Movie theaters fight to keep popcorn from food-labeling rule
Movie-theater chains are fighting a federal requirement to disclose that their popcorn contains up to 1,460 calories, or equal to almost...
WASHINGTON — Movie-theater chains are fighting a federal requirement to disclose that their popcorn contains up to 1,460 calories, or equal to almost three Big Macs.
Chain restaurants with at least 20 U.S. locations will have to post calorie contents of menu items under a provision in the health-care law.
Regulators will propose rules by March 23 and can include concession stands and groceries, according to guidance that came out last year.
"It's easy enough to blow your whole diet for a week from one snack at the movie theater," said Margo Wootan, the director of nutrition policy at the Center for Science in the Public Interest in Washington. "Just because you happen to be watching a movie while you're eating doesn't mean you aren't eating out."
Movie theaters and groceries are lobbying the Food and Drug Administration to avoid the proposed regulation. Theater chains led by Regal Entertainment Group make nearly one-third of their annual revenue from concessions.
Congress didn't mention theaters in the law and the idea of regulating them never came up at legislative hearings, said Patrick Corcoran, a spokesman for the National Association of Theatre Owners, a trade group.
"In the basic history of the bill there is no real intent to include movie theaters that we could discern," Corcoran said. His trade group is recommending the FDA exempt companies that get less than 35 percent of gross revenue from food sales.
Groceries also shouldn't be subject to the rule, said Erik Lieberman, regulatory counsel for the Food Marketing Institute, the trade group representing chains including Safeway Inc. "There's no indication that the Congress ever intended to regulate supermarkets," he said.
Movie-theater chains were supposed to be targeted by the mandate, said U.S. Rep. Rosa DeLauro, a Connecticut Democrat who sponsored a food-labeling bill in the House that was incorporated into the health-care law. The rule "is meant to let people know what it is that they're consuming," she said.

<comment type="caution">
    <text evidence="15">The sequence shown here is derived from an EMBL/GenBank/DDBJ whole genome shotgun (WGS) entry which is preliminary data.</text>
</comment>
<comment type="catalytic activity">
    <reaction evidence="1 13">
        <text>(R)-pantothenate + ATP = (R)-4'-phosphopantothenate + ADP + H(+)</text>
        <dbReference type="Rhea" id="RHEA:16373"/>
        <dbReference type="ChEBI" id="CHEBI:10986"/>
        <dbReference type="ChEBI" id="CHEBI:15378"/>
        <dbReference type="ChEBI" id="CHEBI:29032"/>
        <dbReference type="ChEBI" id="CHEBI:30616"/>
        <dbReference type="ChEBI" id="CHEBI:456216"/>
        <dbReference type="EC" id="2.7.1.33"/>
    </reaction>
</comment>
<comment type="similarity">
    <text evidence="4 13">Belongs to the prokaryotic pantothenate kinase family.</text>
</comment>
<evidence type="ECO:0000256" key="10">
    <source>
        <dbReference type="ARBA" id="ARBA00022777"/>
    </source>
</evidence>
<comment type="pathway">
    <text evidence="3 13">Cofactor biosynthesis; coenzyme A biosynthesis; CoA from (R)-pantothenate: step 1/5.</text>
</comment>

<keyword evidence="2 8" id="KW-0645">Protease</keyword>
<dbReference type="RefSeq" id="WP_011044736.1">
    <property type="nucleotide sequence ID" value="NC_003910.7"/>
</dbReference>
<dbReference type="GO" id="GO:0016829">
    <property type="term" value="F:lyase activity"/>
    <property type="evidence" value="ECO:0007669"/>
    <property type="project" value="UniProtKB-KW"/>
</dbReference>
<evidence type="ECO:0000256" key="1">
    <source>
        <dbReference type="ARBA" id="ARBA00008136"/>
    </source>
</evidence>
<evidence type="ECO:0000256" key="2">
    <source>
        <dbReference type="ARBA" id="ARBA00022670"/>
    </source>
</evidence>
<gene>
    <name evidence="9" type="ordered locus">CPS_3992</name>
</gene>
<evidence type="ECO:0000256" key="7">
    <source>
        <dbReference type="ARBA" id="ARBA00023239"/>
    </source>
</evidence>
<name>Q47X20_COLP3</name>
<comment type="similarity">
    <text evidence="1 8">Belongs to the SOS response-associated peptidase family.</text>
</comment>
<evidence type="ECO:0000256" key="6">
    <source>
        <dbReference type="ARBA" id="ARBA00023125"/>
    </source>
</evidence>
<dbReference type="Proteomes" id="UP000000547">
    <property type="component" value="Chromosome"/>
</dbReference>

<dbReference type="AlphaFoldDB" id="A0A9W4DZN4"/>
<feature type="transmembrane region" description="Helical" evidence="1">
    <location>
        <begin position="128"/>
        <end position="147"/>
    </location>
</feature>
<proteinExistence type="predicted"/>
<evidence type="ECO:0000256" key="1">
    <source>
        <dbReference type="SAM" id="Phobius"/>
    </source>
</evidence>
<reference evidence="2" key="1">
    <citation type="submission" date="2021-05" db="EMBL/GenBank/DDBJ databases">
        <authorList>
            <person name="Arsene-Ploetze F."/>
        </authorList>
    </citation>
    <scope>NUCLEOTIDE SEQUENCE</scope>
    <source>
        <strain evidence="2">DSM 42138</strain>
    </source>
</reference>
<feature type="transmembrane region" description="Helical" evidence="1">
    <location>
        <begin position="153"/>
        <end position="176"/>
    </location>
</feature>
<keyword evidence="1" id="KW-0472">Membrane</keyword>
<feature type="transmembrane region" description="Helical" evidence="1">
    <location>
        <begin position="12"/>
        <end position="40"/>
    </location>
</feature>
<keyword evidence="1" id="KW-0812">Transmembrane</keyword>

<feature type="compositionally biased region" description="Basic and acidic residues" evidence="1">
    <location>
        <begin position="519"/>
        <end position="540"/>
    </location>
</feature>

U.S. Sen. Tom Harkin, an Iowa Democrat who sponsored a similar measure, aimed for a broad definition of retail-food operations that included movie theaters and groceries because people often buy prepared meals at the establishments, said spokeswoman Justine Sessions.
Only prepared food such as popcorn and hot dogs sold at concession stands may be subject to the labeling requirements because packaged food already has nutritional labels.
If concession stands are exempt, a customer of McDonald's would know that a Big Mac meal with a medium order of French fries and a medium Coca-Cola has 1,130 calories while a theatergoer at Regal Cinemas wouldn't know that a large popcorn with butter-flavored topping packs 330 more calories than the fast-food combo. A Big Mac alone has 540 calories.
Movie theaters offer fare similar to fast-food establishments and should be subject to the same rules, said Wootan.
The Center for Science in the Public Interest analyzed popcorn sold by Regal Entertainment, Cinemark and AMC Entertainment in 2009 and found it contained from 370 calories to 1,460 calories depending on the serving size and whether butter-flavored toppings were added. A "moderately active" man 26 to 45 years old should consume 2,600 calories in a day, according to guidelines published by the U.S. Department of Agriculture.
Food sales accounted for 26 percent of Regal Entertainment's $2.81 billion in revenue last year; 30 percent of Cinemark's $2.14 billion in 2010 sales came from food and drinks, according to the companies' annual reports.
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